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Thread: MLS 2017 Thread

  1. #61
    Posting in Dynarama M2's Avatar
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    Re: MLS 2017 Thread

    If I were on the MLS expansion committee, I'd be looking to beat MLB into various markets: Sacramento, Charlotte, San Antonio, Las Vegas, Nashville, Indianapolis.
    Wait until the year after next year.

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    Re: MLS 2017 Thread

    San Diego seems like a great community for Soccer. No reason the current Chargers stadium can't hold the games. It already has wide sidelines. Seems more designed for soccer than football.
    "One problem with people who have no vices is that they're pretty sure to have some annoying virtues."

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    Re: MLS 2017 Thread

    Quote Originally Posted by M2 View Post
    If I were on the MLS expansion committee, I'd be looking to beat MLB into various markets: Sacramento, Charlotte, San Antonio, Las Vegas, Nashville, Indianapolis.
    There is ZERO chance of MLB in Indianapolis; It's too close to Cincy, and lacks a large enough of a corporate infrastructure to sustain NFL, NBA and MLB. MLS is another story altogether.

    Vegas will be hard-pressed enough to support NHL and NFL.

    Otherwise, I agree that non-MLB Major League markets are the markets to first target. IMHO, the business plan for an MLS franchise > other Major League business plans, MLB included.
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    Re: MLS 2017 Thread

    Quote Originally Posted by Revering4Blue View Post
    There is ZERO chance of MLB in Indianapolis; It's too close to Cincy, and lacks a large enough of a corporate infrastructure to sustain NFL, NBA and MLB. MLS is another story altogether.

    Vegas will be hard-pressed enough to support NHL and NFL.

    Otherwise, I agree that non-MLB Major League markets are the markets to first target. IMHO, the business plan for an MLS franchise > other Major League business plans, MLB included.
    Indianapolis tried in the 80s. It didn't get that far.


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    Re: MLS 2017 Thread

    Quote Originally Posted by gilpdawg View Post
    Indianapolis tried in the 80s. It didn't get that far.


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    Yep.

    The Arrows. And that was before the preponderance of luxury boxes/corporate bases, both of which are necessities today. To that end, MLS is plausible in either Indy or Cincy, but not both; but much more so in Indy, as you are not directly competing with an MLB franchise.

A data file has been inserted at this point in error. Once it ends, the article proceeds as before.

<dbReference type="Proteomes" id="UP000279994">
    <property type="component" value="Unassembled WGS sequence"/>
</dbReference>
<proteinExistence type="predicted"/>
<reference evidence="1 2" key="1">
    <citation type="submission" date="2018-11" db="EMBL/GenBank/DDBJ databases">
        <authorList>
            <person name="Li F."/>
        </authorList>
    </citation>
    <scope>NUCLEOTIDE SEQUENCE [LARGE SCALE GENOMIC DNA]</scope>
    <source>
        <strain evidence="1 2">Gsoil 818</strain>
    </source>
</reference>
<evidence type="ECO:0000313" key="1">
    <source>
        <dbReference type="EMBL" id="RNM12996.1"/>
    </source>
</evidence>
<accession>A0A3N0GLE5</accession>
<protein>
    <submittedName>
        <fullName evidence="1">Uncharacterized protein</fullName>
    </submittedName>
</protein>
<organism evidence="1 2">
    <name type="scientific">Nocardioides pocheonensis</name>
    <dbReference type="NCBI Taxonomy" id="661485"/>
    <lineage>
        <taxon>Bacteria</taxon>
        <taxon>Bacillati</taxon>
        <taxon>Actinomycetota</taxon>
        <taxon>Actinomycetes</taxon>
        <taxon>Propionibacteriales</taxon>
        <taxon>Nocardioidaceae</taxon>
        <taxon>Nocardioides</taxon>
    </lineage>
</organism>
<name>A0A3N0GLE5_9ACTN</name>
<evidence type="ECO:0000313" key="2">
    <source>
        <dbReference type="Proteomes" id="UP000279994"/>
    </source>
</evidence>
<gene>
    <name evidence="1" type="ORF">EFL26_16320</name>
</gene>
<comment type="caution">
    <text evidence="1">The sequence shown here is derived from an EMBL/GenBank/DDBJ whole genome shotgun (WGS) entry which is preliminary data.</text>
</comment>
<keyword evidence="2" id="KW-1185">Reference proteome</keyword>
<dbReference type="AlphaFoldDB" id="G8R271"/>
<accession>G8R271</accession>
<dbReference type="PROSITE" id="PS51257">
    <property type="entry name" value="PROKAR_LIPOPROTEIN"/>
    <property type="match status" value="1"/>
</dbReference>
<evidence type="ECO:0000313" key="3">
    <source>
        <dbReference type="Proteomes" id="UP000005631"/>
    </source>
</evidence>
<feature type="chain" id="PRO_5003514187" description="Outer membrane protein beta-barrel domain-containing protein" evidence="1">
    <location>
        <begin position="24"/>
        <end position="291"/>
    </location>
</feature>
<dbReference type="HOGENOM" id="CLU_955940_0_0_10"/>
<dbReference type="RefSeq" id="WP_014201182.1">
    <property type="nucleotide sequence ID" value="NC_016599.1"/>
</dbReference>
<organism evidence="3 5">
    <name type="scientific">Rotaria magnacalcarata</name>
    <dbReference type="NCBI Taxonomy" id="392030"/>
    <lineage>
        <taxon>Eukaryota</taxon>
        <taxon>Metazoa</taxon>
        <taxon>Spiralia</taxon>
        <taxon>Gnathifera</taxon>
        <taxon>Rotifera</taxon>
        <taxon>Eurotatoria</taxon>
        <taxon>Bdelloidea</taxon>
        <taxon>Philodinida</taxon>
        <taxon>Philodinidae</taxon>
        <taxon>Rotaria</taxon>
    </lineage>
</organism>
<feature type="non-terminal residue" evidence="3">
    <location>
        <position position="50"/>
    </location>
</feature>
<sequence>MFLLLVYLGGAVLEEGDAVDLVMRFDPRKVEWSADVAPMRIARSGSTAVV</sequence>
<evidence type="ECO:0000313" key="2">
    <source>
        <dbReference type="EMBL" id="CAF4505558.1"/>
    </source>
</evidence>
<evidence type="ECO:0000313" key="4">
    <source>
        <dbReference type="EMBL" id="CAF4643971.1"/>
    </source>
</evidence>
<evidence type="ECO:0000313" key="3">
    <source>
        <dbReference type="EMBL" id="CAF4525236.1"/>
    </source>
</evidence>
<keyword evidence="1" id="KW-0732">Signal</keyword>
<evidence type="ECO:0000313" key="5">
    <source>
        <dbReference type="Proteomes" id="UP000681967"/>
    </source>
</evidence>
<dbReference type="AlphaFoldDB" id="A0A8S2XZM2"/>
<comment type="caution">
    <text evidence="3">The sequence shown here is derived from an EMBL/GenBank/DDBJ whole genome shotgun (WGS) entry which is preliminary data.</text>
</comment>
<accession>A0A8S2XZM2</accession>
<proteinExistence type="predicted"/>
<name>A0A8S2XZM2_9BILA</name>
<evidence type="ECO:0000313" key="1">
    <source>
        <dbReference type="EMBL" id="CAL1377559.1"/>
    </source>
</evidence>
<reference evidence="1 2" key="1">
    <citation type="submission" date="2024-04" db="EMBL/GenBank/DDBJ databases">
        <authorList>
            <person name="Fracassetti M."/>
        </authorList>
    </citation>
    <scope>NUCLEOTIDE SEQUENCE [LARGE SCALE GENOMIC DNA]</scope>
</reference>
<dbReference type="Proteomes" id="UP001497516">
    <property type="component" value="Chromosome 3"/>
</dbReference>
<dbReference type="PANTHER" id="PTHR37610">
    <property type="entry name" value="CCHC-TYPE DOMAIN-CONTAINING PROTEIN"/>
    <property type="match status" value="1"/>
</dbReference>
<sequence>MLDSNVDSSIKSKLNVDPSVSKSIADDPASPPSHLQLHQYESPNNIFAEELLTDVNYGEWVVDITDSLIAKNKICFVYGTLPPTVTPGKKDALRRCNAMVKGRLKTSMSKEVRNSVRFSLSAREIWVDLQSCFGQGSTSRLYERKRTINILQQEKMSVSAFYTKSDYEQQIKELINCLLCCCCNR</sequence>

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    Are we not men? Yachtzee's Avatar
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    Re: MLS 2017 Thread

    Quote Originally Posted by Revering4Blue View Post
    Yep.

    The Arrows. And that was before the preponderance of luxury boxes/corporate bases, both of which are necessities today. To that end, MLS is plausible in either Indy or Cincy, but not both; but much more so in Indy, as you are not directly competing with an MLB franchise.
    When you consider attendance and season ticket sales, being in an MLB market has had zero negative impact on FC Cincinnati. With over 11,000 season tickets sold, they have a larger season ticket base than many existing MLS teams, and being that that number was announced in March and was expected to be still growing, they may have more season ticket holders than Indy Eleven has capacity in their stadium. At this point, I think Indy is probably towards the bottom on the list of candidates because they don't have a place to play with enough capacity and the owners have been unable to secure public financing for a soccer specific stadium. Like Sacramento, FC Cincinnati could be an MLS team ready to go next season if necessary. FC Cincinnati's only issue is that they play at Nippert on UC's campus.

    Whether a city has an MLB team or not is of little consequence if a city has shown existing support for soccer.
    Last edited by Yachtzee; 04-09-2017 at 09:53 PM. Reason: Wrote MLS instead of MLB
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    Re: MLS 2017 Thread

    Quote Originally Posted by Yachtzee View Post
    Like Sacramento, FC Cincinnati could be an MLS team ready to go next season if necessary. FC Cincinnati's only issue is that they play at Nippert on UC's campus.
    By that token, so could San Diego, which is located in a metropolitan market almost twice the size of Cincinnati. There's also now a proposed privately-funded sports arena on the docket for the port district of Downtown San Diego among other additional ideas for redevelopment there, so it stands to reason that, should a publicly funded soccer stadium fail, a privately funded soccer stadium could be built in conjunction with a sports arena. It's a much larger TV market, too.

    Quote Originally Posted by Yachtzee View Post
    Whether a city has an MLB team or not is of little consequence if a city has shown existing support for soccer.
    When you factor in the competition for the sports entertainment dollar in relation to it's market size, it sure as heck is of consequence. That's why Sacramento, San Diego, San Antonio and St. Louis -- should they ever secure a soccer stadium (a big if, I know) -- should head the list.